On the four year anniversary of the deadly Pensacola Naval Air Base (NAS) terrorist attack, US Representative Matt Gaetz (R-Fl) has filed a bill aimed at holding Saudi Arabia accountable.
On December 6, 2019, Saudi Arabian Royal Air Force second lieutenant Mohammed Alshamrani opened fire on American servicemen after being radicalized by al-Qa‘ida’s ideology.
Alshamrani killed Cameron Walters, 21, Mohammed Sameh Haitham, 19, Joshua Kaleb Watson, 23, and wounded eight others, including two sheriff’s deputies.
Representative Gaetz’s bill claims Saudi Arabia was negligent in its duty to inform the US of Alshamrani’s extremist beliefs, which he publicly expressed on social media prior to the attack.
Saudi Arabia had enrolled Alshamrani in a joint military training program at NAS.
A few days after the occurrence, Princess Reema bint Bandar Al Saud, the Saudi Ambassador to the United States, visited NAS, expressed her deepest condolences, and offered assistance with investigations.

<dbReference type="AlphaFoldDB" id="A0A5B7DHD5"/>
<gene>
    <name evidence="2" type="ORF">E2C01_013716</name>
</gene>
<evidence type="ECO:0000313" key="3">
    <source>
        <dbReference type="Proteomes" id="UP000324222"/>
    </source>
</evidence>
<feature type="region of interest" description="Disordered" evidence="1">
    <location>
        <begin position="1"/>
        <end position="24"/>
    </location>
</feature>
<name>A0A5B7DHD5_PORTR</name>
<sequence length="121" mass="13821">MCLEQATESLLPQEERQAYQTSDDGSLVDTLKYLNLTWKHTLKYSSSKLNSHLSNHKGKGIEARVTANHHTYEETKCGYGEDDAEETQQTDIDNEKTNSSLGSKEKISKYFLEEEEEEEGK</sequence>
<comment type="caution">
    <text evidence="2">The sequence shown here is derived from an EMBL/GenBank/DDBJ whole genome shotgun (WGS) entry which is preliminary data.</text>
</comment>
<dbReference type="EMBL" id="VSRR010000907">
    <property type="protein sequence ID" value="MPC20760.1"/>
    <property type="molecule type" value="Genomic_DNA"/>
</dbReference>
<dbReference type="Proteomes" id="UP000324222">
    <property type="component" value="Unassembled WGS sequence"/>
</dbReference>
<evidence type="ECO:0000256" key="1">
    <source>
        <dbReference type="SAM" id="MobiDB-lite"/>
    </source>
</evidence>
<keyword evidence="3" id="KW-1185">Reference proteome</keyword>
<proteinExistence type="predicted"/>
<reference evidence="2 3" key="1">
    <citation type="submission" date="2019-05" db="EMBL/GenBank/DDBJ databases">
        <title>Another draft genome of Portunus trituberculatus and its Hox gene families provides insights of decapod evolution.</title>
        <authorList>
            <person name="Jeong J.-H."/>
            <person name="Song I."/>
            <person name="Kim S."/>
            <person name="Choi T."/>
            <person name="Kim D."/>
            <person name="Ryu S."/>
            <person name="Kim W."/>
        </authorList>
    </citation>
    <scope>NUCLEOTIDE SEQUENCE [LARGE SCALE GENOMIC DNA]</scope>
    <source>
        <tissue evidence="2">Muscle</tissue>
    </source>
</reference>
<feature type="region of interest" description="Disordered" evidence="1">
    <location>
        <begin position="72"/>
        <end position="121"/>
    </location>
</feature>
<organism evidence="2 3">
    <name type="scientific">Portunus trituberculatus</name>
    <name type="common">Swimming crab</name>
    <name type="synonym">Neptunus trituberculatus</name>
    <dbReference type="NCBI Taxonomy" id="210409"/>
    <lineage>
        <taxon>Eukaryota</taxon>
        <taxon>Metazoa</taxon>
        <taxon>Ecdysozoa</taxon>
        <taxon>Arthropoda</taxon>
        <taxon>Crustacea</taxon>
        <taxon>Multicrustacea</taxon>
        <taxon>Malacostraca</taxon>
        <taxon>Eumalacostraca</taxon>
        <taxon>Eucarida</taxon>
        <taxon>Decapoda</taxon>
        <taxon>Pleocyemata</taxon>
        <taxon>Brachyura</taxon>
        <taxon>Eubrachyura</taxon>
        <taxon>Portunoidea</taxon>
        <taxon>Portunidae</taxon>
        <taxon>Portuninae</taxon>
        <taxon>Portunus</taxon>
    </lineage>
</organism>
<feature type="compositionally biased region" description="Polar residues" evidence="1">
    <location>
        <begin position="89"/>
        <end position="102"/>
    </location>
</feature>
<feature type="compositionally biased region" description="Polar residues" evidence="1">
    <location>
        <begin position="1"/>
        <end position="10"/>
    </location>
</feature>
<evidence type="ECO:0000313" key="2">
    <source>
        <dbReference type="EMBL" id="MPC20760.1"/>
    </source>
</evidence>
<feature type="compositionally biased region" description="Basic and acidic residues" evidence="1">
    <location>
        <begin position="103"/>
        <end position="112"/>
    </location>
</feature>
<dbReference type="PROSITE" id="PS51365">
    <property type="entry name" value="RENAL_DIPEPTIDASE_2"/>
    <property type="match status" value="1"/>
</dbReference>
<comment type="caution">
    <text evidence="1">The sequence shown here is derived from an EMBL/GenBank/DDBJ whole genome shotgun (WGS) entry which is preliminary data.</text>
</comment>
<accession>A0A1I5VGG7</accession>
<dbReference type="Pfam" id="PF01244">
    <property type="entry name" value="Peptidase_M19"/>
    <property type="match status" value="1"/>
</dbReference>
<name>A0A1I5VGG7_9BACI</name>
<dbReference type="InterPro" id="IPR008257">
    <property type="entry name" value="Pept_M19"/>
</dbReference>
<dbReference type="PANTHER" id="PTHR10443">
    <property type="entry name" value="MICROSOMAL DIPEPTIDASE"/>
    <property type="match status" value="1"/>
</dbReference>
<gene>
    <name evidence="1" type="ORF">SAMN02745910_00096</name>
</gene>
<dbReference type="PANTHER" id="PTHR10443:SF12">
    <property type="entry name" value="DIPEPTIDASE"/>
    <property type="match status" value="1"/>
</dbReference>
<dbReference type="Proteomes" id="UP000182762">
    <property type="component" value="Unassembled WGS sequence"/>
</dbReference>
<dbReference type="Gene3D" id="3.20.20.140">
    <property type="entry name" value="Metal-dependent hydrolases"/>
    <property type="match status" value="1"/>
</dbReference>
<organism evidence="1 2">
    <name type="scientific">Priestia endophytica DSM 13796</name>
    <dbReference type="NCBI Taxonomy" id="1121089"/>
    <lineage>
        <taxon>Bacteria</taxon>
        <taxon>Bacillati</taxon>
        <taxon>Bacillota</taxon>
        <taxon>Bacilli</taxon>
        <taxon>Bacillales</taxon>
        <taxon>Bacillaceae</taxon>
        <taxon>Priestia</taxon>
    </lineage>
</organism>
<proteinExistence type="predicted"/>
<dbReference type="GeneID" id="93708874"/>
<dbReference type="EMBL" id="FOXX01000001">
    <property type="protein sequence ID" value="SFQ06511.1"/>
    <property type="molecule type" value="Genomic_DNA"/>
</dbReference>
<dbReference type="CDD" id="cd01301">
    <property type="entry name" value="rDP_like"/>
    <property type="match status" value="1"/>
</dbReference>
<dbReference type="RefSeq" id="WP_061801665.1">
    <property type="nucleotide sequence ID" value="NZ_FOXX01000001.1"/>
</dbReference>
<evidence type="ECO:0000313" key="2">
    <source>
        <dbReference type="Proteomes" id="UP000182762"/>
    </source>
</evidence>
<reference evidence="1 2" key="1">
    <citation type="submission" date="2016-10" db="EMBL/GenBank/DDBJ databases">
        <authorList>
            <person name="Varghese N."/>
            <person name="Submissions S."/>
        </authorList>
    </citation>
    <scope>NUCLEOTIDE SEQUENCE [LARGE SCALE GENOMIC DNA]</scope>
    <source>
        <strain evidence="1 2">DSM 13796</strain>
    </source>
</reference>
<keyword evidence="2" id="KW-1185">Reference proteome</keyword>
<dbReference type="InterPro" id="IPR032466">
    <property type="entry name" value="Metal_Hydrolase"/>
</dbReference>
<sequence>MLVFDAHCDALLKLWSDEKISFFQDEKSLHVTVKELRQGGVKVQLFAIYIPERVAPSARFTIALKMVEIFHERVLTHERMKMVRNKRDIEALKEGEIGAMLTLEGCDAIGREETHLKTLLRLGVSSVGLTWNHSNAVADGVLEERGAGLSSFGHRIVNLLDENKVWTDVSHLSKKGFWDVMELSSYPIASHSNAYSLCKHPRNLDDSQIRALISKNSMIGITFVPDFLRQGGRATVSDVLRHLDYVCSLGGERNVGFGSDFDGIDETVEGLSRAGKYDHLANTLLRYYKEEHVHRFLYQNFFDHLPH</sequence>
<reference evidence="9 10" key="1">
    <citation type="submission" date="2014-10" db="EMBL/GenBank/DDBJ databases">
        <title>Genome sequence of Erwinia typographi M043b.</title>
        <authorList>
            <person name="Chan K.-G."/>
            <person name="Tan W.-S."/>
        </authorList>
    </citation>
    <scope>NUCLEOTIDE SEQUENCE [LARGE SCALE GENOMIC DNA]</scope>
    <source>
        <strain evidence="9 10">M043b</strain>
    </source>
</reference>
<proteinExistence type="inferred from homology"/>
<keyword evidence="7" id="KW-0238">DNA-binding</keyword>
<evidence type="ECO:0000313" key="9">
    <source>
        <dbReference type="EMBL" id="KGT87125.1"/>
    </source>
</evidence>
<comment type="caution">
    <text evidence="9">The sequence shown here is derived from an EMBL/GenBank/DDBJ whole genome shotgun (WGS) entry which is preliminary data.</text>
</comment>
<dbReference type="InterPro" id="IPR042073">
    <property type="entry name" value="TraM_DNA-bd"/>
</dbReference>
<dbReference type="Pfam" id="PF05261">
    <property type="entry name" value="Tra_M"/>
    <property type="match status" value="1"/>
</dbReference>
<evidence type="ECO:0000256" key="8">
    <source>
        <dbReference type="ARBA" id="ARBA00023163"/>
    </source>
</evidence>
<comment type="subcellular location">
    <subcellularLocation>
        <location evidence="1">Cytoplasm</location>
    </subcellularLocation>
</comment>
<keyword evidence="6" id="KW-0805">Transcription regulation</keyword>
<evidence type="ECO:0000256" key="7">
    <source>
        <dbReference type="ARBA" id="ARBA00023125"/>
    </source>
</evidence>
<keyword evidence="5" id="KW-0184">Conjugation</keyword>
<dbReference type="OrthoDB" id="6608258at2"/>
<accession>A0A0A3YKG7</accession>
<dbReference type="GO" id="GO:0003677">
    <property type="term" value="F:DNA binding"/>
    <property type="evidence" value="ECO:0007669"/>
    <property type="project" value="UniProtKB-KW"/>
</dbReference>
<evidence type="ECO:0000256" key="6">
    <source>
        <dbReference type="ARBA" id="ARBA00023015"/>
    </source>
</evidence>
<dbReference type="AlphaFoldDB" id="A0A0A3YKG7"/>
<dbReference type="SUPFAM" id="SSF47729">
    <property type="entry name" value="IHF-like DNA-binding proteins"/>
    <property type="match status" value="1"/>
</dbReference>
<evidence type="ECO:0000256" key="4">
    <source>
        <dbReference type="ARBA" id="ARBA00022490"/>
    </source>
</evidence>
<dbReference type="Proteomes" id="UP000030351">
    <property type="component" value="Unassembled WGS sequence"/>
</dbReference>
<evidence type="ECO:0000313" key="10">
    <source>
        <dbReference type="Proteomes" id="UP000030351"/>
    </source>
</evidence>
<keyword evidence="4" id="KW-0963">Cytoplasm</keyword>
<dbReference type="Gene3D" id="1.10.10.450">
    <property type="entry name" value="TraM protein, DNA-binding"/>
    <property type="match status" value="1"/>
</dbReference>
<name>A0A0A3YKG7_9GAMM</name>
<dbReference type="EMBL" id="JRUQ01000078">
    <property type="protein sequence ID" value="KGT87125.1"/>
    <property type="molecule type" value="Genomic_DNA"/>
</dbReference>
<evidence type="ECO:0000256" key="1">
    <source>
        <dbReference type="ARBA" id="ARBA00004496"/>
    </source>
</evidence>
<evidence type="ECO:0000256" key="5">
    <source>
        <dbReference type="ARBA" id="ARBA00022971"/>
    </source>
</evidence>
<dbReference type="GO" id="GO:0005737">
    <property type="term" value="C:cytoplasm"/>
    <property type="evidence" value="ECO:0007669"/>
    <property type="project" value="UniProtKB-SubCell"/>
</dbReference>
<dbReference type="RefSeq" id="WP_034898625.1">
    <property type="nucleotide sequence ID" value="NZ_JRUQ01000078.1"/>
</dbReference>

However, Saudi Arabia failed to respond to a court summons in March 2021 after a lawsuit was filed in February 2021 by the families of the deceased and wounded seeking compensation.
“Al-Shamrani was a Trojan Horse sent by his country, Saudi Arabia, and the Saudi authorities were negligent in properly screening Al-Shamrani,” reads the bill.
If passed, the bill would prohibit weapons and munitions exports to Saudi Arabia, end support to the Saudi-led coalition in Yemen, and freeze all military officer-exchange programs.
Additionally, Gaetz’s bill would amend the United States Victims of State Sponsored Terrorism Act to provide for compensation of those affected by the attack.
To cover such compensation, $1 billion from U.S. military aid to Ukraine would be diverted into the Justice for United States Victims of State-Sponsored Terrorism Fund.
“Four years ago today, our community was rocked when a Saudi student opened fire on Naval Air Station Pensacola,” said Gaetz via press release.
Gaetz continued, claiming the events made “evident that the Kingdom of Saudi Arabia and the United States were insufficient in vetting foreign students – allowing those with radicalized views access to our military bases.”
The same bill was filed last year by Gaetz, but it failed to pass.